Conclusions— This new approach allows activation visualization in a highly detailed 3D anatomic environment without the need for a specialized nonfluoroscopic mapping system.
Received May 30, 2005; revision received August 24, 2005; accepted September 12, 2005.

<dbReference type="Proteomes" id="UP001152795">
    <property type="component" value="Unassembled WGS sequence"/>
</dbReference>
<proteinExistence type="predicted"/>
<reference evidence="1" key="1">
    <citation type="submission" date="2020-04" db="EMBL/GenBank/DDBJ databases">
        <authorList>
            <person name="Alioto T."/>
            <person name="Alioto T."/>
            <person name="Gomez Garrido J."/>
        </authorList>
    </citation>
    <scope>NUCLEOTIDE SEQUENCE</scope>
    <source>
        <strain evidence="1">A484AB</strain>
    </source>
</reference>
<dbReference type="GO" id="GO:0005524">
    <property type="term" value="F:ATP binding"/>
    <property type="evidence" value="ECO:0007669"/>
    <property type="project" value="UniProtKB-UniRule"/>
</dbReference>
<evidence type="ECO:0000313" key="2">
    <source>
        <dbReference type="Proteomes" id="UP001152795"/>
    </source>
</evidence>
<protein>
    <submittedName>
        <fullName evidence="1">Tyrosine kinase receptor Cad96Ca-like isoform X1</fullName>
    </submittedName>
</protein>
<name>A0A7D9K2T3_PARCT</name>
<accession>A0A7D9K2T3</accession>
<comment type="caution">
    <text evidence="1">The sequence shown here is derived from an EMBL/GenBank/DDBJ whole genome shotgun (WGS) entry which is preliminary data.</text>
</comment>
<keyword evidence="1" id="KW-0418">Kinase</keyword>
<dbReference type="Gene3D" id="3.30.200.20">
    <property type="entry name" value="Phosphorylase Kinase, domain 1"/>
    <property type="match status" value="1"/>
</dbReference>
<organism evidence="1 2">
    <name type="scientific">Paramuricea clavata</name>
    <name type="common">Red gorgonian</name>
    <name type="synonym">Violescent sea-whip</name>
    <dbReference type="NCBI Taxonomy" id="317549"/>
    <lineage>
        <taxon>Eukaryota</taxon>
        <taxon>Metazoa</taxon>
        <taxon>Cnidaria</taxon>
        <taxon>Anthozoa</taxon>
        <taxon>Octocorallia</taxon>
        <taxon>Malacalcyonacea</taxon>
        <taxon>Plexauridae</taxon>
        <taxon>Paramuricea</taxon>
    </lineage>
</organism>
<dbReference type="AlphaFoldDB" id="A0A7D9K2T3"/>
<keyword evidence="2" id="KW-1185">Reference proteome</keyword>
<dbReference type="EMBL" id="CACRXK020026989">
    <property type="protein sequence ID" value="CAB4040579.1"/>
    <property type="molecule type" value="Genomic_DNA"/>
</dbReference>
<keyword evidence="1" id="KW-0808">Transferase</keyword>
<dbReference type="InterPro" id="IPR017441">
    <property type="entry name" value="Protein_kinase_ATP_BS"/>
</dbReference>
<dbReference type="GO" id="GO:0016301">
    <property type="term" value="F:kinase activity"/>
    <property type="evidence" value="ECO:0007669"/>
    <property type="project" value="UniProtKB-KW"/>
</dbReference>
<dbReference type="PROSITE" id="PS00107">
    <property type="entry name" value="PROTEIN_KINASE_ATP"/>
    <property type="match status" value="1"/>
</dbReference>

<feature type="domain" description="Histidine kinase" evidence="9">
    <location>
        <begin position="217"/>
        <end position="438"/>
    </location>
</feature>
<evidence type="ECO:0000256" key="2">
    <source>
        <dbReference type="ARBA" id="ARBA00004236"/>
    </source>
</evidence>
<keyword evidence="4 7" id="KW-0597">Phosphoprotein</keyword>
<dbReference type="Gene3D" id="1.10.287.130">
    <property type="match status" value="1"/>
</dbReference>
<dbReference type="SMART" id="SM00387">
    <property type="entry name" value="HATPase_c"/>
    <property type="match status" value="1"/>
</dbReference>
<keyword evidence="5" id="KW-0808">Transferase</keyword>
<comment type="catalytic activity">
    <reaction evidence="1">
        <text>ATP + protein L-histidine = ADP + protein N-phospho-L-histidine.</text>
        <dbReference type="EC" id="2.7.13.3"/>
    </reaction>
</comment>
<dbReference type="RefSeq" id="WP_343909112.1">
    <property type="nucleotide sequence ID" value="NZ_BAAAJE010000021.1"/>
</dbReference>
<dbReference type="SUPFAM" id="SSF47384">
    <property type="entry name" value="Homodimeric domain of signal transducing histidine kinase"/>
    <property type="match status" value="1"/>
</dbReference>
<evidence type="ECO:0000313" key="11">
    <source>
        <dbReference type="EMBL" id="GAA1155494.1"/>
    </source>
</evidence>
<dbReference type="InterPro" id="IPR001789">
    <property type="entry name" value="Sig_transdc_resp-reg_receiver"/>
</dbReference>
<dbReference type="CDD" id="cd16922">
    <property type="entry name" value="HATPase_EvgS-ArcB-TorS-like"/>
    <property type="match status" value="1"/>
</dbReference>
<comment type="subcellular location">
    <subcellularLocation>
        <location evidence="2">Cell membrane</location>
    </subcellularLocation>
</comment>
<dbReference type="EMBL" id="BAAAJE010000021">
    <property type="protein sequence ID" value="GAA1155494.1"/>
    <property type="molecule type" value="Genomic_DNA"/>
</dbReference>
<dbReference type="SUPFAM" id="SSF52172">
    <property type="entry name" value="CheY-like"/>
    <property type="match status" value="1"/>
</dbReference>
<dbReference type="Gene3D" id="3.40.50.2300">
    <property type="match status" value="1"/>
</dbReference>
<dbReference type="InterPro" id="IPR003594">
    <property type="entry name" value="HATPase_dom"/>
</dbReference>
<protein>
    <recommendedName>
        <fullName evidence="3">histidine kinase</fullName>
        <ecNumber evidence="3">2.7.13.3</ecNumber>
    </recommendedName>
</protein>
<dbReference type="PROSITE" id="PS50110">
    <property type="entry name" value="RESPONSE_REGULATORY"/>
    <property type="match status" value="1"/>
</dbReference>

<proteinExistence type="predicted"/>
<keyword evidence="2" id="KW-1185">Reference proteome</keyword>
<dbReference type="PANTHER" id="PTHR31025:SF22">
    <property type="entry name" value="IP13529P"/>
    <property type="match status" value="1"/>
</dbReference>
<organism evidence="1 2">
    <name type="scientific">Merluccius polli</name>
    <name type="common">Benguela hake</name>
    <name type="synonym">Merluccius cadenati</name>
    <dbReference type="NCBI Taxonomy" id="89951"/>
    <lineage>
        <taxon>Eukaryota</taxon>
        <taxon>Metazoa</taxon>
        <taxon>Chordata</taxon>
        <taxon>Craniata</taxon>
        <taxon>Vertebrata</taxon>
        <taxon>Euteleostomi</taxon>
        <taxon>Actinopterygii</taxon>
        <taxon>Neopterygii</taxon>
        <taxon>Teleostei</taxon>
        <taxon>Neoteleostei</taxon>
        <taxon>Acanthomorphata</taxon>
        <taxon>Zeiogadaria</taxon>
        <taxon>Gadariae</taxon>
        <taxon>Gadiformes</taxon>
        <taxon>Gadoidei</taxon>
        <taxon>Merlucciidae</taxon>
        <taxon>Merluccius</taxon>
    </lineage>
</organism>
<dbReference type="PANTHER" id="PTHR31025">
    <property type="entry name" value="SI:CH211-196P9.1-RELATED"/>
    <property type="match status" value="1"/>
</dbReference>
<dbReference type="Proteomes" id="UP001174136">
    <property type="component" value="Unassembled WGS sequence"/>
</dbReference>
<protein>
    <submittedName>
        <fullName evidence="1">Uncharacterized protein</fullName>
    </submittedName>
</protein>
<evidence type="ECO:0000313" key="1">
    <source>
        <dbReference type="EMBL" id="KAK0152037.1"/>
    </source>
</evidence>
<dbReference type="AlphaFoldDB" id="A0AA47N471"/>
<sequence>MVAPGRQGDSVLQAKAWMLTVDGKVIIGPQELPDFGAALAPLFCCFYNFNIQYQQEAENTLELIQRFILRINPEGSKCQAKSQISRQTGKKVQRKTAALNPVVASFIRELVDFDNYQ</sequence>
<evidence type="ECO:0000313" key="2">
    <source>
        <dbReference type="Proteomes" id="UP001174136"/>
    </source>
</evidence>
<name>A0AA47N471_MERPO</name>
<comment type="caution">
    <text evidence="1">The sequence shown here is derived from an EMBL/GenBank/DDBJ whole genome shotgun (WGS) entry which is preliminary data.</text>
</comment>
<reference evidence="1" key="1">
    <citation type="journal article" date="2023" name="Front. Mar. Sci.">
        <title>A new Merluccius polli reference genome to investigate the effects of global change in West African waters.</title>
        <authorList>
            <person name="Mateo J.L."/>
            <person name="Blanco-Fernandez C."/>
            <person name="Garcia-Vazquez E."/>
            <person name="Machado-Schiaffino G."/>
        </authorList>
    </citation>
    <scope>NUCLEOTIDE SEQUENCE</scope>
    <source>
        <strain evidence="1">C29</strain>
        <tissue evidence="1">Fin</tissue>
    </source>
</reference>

Radiofrequency catheter ablation techniques have had a dramatic impact on the treatment of various forms of arrhythmias. Fluoroscopy-guided catheter navigation and ablation of accessory pathways, AV nodal slow pathways, and atrial flutter are accepted as first-line therapy with excellent outcomes.1–3 In the late 1990s, catheter ablation of more complex arrhythmias, such as postsurgical intra-atrial reentrant tachycardia, ventricular tachycardia, and atrial fibrillation, encouraged the development of new nonfluoroscopic mapping techniques in which electrical data and anatomic information are combined into 3D electroanatomic models.4–6 These systems continuously record the location of a roving mapping catheter and create a map of electrical activity in 3D space. However, they require a dedicated system and often special catheters, which makes these map- ping systems expensive. Moreover, by limiting the anatomic information to points collected by a roving catheter, the resulting model is only a rough geometric approximation of the endocardial cavity, because points that are difficult to reach are not included. The latest technological developments allow merging of these electroanatomic maps with MRI- or CT-based 3D models.7 However, this approach requires registration of two 3D models with often very differing appearances to project the electrical activation map on the anatomic model. Most research work has focused on 3D modeling of the left atrium.8–11 The right atrium is less suitable for 3D modeling because of its anatomic complexity and inhomogeneous filling with gadolinium and iodine contrast agents. Nevertheless, it is the site of most arrhythmias treated in the electrophysiology laboratory.